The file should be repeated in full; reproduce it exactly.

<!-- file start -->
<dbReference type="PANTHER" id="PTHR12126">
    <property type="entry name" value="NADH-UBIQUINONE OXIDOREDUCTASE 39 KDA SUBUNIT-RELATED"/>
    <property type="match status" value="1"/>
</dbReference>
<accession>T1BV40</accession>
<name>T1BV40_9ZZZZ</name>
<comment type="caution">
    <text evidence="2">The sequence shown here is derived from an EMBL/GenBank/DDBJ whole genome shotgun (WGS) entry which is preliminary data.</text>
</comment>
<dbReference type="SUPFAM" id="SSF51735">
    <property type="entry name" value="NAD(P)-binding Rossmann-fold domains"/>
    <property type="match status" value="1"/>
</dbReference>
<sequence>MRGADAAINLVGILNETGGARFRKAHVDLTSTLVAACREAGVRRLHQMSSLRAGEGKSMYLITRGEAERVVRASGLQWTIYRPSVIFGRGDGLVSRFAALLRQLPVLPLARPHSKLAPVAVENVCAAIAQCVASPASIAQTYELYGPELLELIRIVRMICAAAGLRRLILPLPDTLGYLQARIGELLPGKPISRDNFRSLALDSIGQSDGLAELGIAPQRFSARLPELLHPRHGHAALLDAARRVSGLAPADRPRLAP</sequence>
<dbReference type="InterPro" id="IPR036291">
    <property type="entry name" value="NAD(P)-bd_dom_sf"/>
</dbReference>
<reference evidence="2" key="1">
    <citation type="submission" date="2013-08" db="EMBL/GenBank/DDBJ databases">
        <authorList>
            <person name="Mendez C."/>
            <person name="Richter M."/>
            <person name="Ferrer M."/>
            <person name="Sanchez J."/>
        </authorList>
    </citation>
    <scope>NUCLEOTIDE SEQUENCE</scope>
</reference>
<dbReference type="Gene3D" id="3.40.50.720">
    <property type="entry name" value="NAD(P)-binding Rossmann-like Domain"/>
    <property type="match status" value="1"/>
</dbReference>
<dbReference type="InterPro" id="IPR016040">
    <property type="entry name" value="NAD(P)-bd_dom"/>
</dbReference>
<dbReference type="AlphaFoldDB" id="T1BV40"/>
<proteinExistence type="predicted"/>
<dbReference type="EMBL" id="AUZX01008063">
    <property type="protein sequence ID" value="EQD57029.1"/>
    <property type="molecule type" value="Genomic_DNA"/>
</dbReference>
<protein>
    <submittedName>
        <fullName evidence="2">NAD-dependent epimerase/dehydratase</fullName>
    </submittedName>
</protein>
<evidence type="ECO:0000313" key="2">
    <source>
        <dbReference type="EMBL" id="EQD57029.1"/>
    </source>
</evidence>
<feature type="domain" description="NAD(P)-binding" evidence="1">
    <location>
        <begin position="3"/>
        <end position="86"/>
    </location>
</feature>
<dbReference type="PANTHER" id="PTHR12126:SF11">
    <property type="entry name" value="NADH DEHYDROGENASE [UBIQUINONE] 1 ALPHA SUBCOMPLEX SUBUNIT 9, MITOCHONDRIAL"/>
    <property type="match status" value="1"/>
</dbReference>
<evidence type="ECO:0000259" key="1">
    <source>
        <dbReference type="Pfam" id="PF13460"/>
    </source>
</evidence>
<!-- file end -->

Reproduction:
<dbReference type="PANTHER" id="PTHR12126">
    <property type="entry name" value="NADH-UBIQUINONE OXIDOREDUCTASE 39 KDA SUBUNIT-RELATED"/>
    <property type="match status" value="1"/>
</dbReference>
<accession>T1BV40</accession>
<name>T1BV40_9ZZZZ</name>
<comment type="caution">
    <text evidence="2">The sequence shown here is derived from an EMBL/GenBank/DDBJ whole genome shotgun (WGS) entry which is preliminary data.</text>
</comment>
<dbReference type="SUPFAM" id="SSF51735">
    <property type="entry name" value="NAD(P)-binding Rossmann-fold domains"/>
    <property type="match status" value="1"/>
</dbReference>
<sequence>MRGADAAINLVGILNETGGARFRKAHVDLTSTLVAACREAGVRRLHQMSSLRAGEGKSMYLITRGEAERVVRASGLQWTIYRPSVIFGRGDGLVSRFAALLRQLPVLPLARPHSKLAPVAVENVCAAIAQCVASPASIAQTYELYGPELLELIRIVRMICAAAGLRRLILPLPDTLGYLQARIGELLPGKPISRDNFRSLALDSIGQSDGLAELGIAPQRFSARLPELLHPRHGHAALLDAARRVSGLAPADRPRLAP</sequence>
<dbReference type="InterPro" id="IPR036291">
    <property type="entry name" value="NAD(P)-bd_dom_sf"/>
</dbReference>
<reference evidence="2" key="1">
    <citation type="submission" date="2013-08" db="EMBL/GenBank/DDBJ databases">
        <authorList>
            <person name="Mendez C."/>
            <person name="Richter M."/>
            <person name="Ferrer M."/>
            <person name="Sanchez J."/>
        </authorList>
    </citation>
    <scope>NUCLEOTIDE SEQUENCE</scope>
</reference>
<dbReference type="Gene3D" id="3.40.50.720">
    <property type="entry name" value="NAD(P)-binding Rossmann-like Domain"/>
    <property type="match status" value="1"/>
</dbReference>
<dbReference type="InterPro" id="IPR016040">
    <property type="entry name" value="NAD(P)-bd_dom"/>
</dbReference>
<dbReference type="AlphaFoldDB" id="T1BV40"/>
<proteinExistence type="predicted"/>
<dbReference type="EMBL" id="AUZX01008063">
    <property type="protein sequence ID" value="EQD57029.1"/>
    <property type="molecule type" value="Genomic_DNA"/>
</dbReference>
<protein>
    <submittedName>
        <fullName evidence="2">NAD-dependent epimerase/dehydratase</fullName>
    </submittedName>
</protein>
<evidence type="ECO:0000313" key="2">
    <source>
        <dbReference type="EMBL" id="EQD57029.1"/>
    </source>
</evidence>
<feature type="domain" description="NAD(P)-binding" evidence="1">
    <location>
        <begin position="3"/>
        <end position="86"/>
    </location>
</feature>
<dbReference type="PANTHER" id="PTHR12126:SF11">
    <property type="entry name" value="NADH DEHYDROGENASE [UBIQUINONE] 1 ALPHA SUBCOMPLEX SUBUNIT 9, MITOCHONDRIAL"/>
    <property type="match status" value="1"/>
</dbReference>
<evidence type="ECO:0000259" key="1">
    <source>
        <dbReference type="Pfam" id="PF13460"/>
    </source>
</evidence>